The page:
Publications by authors named "Joshua N Adkins"

146 Publications

Accumulation of Succinyl Coenzyme A Perturbs the Methicillin-Resistant (MRSA) Succinylome and Is Associated with Increased Susceptibility to Beta-Lactam Antibiotics.

mBio 2021 06 29;12(3):e0053021. Epub 2021 Jun 29.

Microbiology, School of Natural Sciences, National University of Ireland, Galway, Ireland.

Penicillin binding protein 2a (PBP2a)-dependent resistance to β-lactam antibiotics in methicillin-resistant Staphylococcus aureus (MRSA) is regulated by the activity of the tricarboxylic acid (TCA) cycle via a poorly understood mechanism. We report that mutations in and , but not other TCA cycle enzymes, negatively impact β-lactam resistance without changing PBP2a expression. Increased intracellular levels of succinyl coenzyme A (succinyl-CoA) in the mutant significantly perturbed lysine succinylation in the MRSA proteome. Suppressor mutations in or , responsible for succinyl-CoA biosynthesis, reversed mutant phenotypes. The major autolysin (Atl) was the most succinylated protein in the proteome, and increased Atl succinylation in the mutant was associated with loss of autolytic activity. Although PBP2a and PBP2 were also among the most succinylated proteins in the MRSA proteome, peptidoglycan architecture and cross-linking were unchanged in the mutant. These data reveal that perturbation of the MRSA succinylome impacts two interconnected cell wall phenotypes, leading to repression of autolytic activity and increased susceptibility to β-lactam antibiotics. -dependent methicillin resistance in MRSA is subject to regulation by numerous accessory factors involved in cell wall biosynthesis, nucleotide signaling, and central metabolism. Here, we report that mutations in the TCA cycle gene, , increased susceptibility to β-lactam antibiotics and was accompanied by significant accumulation of succinyl-CoA, which in turn perturbed lysine succinylation in the proteome. Although cell wall structure and cross-linking were unchanged, significantly increased succinylation of the major autolysin Atl, which was the most succinylated protein in the proteome, was accompanied by near complete repression of autolytic activity. These findings link central metabolism and levels of succinyl-CoA to the regulation of β-lactam antibiotic resistance in MRSA through succinylome-mediated control of two interlinked cell wall phenotypes. Drug-mediated interference of the SucCD-controlled succinylome may help overcome β-lactam resistance.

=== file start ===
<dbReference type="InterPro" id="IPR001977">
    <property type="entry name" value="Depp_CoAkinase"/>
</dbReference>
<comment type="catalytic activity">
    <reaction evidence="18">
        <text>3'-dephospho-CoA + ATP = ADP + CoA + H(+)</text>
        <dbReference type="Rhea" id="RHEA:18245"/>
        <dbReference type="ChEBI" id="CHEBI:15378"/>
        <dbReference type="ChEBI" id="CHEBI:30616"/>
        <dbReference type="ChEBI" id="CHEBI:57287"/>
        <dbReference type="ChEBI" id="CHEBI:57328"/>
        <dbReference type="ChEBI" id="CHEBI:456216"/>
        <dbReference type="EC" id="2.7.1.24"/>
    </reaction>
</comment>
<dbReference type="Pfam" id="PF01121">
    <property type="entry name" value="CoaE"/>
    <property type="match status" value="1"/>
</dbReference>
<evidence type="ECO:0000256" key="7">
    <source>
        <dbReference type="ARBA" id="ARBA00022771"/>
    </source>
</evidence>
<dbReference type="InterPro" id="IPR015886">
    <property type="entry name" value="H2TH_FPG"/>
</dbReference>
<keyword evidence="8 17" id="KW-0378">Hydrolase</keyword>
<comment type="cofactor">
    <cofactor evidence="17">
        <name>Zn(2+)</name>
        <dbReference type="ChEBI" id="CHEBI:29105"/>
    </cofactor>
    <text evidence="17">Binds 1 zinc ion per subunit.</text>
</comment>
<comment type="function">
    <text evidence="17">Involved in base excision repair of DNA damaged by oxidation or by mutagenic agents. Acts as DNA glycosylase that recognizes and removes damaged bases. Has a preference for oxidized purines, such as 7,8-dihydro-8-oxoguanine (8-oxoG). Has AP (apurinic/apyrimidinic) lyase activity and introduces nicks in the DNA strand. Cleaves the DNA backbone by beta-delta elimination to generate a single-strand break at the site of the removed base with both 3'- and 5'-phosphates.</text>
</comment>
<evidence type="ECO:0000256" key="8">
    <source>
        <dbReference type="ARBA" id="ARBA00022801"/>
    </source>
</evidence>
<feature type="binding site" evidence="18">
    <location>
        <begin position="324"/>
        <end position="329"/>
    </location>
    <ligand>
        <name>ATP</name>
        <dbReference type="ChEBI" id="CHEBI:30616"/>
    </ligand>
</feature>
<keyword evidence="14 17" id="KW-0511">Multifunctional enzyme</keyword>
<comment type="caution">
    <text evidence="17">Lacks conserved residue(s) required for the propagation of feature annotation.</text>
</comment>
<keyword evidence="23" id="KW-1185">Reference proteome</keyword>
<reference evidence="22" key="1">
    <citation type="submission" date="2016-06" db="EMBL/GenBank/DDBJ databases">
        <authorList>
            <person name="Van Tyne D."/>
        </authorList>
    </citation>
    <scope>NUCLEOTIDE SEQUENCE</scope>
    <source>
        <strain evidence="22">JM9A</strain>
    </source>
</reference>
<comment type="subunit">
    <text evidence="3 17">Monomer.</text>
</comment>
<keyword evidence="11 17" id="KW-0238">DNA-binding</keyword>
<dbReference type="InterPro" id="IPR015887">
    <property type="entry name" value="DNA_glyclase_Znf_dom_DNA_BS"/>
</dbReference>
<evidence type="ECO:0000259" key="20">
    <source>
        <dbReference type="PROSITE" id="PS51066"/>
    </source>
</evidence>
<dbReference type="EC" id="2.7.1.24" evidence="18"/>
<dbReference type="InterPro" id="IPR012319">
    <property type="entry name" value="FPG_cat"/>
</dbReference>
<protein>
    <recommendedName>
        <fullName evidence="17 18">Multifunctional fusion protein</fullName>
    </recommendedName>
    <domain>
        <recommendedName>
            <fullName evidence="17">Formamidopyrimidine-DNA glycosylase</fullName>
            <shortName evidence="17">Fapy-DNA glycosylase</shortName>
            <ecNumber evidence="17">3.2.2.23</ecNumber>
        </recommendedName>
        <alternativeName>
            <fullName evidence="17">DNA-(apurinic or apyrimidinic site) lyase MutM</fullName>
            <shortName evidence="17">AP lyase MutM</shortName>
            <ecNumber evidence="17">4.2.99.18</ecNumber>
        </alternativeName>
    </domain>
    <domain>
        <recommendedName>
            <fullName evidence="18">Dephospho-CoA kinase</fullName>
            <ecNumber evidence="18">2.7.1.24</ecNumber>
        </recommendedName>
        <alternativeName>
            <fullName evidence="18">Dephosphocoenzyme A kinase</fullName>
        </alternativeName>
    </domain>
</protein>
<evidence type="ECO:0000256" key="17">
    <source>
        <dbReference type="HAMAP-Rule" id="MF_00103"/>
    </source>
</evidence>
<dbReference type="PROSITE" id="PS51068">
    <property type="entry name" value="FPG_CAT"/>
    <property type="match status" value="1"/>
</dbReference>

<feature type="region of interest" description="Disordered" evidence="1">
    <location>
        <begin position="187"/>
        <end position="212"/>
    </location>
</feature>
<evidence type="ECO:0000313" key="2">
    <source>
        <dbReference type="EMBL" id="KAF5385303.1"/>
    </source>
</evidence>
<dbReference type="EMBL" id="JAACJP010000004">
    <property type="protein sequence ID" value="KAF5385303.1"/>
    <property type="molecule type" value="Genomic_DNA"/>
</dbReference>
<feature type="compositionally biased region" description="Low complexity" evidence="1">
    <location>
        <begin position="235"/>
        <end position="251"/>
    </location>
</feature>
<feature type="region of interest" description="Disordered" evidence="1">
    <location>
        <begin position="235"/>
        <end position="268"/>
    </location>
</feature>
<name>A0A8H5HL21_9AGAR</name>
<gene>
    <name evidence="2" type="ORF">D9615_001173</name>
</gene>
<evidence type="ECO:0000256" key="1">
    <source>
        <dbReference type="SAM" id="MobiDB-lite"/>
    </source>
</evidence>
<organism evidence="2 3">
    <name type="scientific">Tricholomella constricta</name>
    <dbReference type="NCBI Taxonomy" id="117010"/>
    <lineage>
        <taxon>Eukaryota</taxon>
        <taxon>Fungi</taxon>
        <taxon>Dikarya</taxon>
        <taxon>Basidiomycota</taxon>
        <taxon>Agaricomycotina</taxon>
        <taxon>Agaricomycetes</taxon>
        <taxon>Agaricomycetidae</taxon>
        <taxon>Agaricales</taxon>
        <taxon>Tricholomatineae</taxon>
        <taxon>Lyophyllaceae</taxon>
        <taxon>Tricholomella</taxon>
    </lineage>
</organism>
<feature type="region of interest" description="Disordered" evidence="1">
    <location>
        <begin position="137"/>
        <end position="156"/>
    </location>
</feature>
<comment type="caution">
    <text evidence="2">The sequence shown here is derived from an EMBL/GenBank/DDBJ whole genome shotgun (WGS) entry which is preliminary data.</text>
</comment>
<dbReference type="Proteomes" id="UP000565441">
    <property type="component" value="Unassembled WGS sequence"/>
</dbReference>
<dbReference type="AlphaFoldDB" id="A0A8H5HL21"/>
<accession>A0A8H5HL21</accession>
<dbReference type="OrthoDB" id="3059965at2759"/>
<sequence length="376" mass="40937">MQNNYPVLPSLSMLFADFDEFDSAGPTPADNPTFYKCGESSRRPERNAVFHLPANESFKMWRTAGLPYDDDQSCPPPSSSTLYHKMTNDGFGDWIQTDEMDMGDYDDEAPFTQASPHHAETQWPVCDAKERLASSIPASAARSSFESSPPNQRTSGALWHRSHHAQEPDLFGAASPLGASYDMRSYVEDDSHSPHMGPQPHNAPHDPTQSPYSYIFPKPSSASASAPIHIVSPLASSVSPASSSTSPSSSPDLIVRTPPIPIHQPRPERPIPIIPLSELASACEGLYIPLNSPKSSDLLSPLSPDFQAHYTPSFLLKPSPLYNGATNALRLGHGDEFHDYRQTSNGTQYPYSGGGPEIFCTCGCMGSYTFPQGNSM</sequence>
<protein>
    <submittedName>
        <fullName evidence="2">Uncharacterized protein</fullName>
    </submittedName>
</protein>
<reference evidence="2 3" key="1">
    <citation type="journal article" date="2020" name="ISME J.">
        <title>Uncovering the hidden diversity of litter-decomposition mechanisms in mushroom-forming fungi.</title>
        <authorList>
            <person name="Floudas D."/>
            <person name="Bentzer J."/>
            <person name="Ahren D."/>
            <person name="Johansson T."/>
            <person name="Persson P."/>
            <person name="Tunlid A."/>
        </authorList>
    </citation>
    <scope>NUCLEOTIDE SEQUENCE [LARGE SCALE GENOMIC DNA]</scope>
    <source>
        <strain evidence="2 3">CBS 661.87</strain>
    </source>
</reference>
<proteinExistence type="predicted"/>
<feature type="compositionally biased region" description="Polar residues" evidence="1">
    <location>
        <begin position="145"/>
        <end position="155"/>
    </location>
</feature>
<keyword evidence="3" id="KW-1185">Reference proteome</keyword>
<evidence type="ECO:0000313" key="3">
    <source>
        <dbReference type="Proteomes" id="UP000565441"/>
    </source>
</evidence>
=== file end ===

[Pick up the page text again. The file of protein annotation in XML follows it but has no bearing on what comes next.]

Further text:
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http://dx.doi.org/10.1128/mBio.00530-21DOI Listing
June 2021

efam: an expanded, metaproteome-supported HMM profile database of viral protein families.

Bioinformatics 2021 Jun 16. Epub 2021 Jun 16.

Department of Microbiology, The Ohio State University, Columbus, Ohio 43210, USA.

Motivation: Viruses infect, reprogram, and kill microbes, leading to profound ecosystem consequences, from elemental cycling in oceans and soils to microbiome-modulated diseases in plants and animals. Although metagenomic datasets are increasingly available, identifying viruses in them is challenging due to poor representation and annotation of viral sequences in databases.

Results: Here we establish efam, an expanded collection of Hidden Markov Model (HMM) profiles that represent viral protein families conservatively identified from the Global Ocean Virome 2.0 dataset. This resulted in 240,311 HMM profiles, each with at least 2 protein sequences, making efam >7-fold larger than the next largest, pan-ecosystem viral HMM profile database. Adjusting the criteria for viral contig confidence from "conservative" to "eXtremely Conservative" resulted in 37,841 HMM profiles in our efam-XC database. To assess the value of this resource, we integrated efam-XC into VirSorter viral discovery software to discover viruses from less-studied, ecologically distinct oxygen minimum zone (OMZ) marine habitats. This expanded database led to an increase in viruses recovered from every tested OMZ virome by ∼24% on average (up to ∼42%) and especially improved the recovery of often-missed shorter contigs (<5 kb). Additionally, to help elucidate lesser-known viral protein functions, we annotated the profiles using multiple databases from the DRAM pipeline and virion-associated metaproteomic data, which doubled the number of annotations obtainable by standard, single-database annotation approaches. Together, these marine resources (efam and efam-XC) are provided as searchable, compressed HMM databases that will be updated bi-annually to help maximize viral sequence discovery and study from any ecosystem.